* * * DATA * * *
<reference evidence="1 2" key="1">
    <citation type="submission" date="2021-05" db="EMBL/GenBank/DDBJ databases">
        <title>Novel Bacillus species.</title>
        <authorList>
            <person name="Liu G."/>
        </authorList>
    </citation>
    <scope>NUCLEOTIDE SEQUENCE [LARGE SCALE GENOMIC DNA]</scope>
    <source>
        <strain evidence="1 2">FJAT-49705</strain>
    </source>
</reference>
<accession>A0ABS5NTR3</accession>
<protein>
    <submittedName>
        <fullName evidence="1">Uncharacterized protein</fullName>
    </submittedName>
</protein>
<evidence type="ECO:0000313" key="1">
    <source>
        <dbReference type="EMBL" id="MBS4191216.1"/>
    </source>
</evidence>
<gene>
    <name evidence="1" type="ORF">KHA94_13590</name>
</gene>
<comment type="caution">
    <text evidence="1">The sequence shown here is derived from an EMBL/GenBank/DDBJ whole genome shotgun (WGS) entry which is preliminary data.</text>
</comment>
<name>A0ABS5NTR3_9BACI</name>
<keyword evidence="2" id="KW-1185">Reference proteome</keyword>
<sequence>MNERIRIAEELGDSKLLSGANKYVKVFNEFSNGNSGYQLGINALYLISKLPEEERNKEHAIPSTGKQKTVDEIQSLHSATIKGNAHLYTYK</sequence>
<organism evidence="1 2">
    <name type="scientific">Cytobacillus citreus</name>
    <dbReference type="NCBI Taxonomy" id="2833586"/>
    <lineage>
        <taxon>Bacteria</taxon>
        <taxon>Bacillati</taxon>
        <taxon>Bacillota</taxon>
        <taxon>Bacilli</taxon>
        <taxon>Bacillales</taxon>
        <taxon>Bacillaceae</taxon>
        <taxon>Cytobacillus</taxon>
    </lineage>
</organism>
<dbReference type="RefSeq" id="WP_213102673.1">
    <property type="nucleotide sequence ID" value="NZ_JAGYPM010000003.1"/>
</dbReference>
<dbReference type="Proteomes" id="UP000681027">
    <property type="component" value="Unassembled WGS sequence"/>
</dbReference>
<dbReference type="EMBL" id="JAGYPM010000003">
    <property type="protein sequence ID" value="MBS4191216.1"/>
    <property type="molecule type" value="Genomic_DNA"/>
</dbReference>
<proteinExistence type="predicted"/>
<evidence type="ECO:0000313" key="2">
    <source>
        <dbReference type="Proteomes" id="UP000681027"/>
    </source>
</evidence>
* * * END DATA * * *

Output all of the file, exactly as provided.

<reference evidence="1 2" key="1">
    <citation type="submission" date="2021-05" db="EMBL/GenBank/DDBJ databases">
        <title>Novel Bacillus species.</title>
        <authorList>
            <person name="Liu G."/>
        </authorList>
    </citation>
    <scope>NUCLEOTIDE SEQUENCE [LARGE SCALE GENOMIC DNA]</scope>
    <source>
        <strain evidence="1 2">FJAT-49705</strain>
    </source>
</reference>
<accession>A0ABS5NTR3</accession>
<protein>
    <submittedName>
        <fullName evidence="1">Uncharacterized protein</fullName>
    </submittedName>
</protein>
<evidence type="ECO:0000313" key="1">
    <source>
        <dbReference type="EMBL" id="MBS4191216.1"/>
    </source>
</evidence>
<gene>
    <name evidence="1" type="ORF">KHA94_13590</name>
</gene>
<comment type="caution">
    <text evidence="1">The sequence shown here is derived from an EMBL/GenBank/DDBJ whole genome shotgun (WGS) entry which is preliminary data.</text>
</comment>
<name>A0ABS5NTR3_9BACI</name>
<keyword evidence="2" id="KW-1185">Reference proteome</keyword>
<sequence>MNERIRIAEELGDSKLLSGANKYVKVFNEFSNGNSGYQLGINALYLISKLPEEERNKEHAIPSTGKQKTVDEIQSLHSATIKGNAHLYTYK</sequence>
<organism evidence="1 2">
    <name type="scientific">Cytobacillus citreus</name>
    <dbReference type="NCBI Taxonomy" id="2833586"/>
    <lineage>
        <taxon>Bacteria</taxon>
        <taxon>Bacillati</taxon>
        <taxon>Bacillota</taxon>
        <taxon>Bacilli</taxon>
        <taxon>Bacillales</taxon>
        <taxon>Bacillaceae</taxon>
        <taxon>Cytobacillus</taxon>
    </lineage>
</organism>
<dbReference type="RefSeq" id="WP_213102673.1">
    <property type="nucleotide sequence ID" value="NZ_JAGYPM010000003.1"/>
</dbReference>
<dbReference type="Proteomes" id="UP000681027">
    <property type="component" value="Unassembled WGS sequence"/>
</dbReference>
<dbReference type="EMBL" id="JAGYPM010000003">
    <property type="protein sequence ID" value="MBS4191216.1"/>
    <property type="molecule type" value="Genomic_DNA"/>
</dbReference>
<proteinExistence type="predicted"/>
<evidence type="ECO:0000313" key="2">
    <source>
        <dbReference type="Proteomes" id="UP000681027"/>
    </source>
</evidence>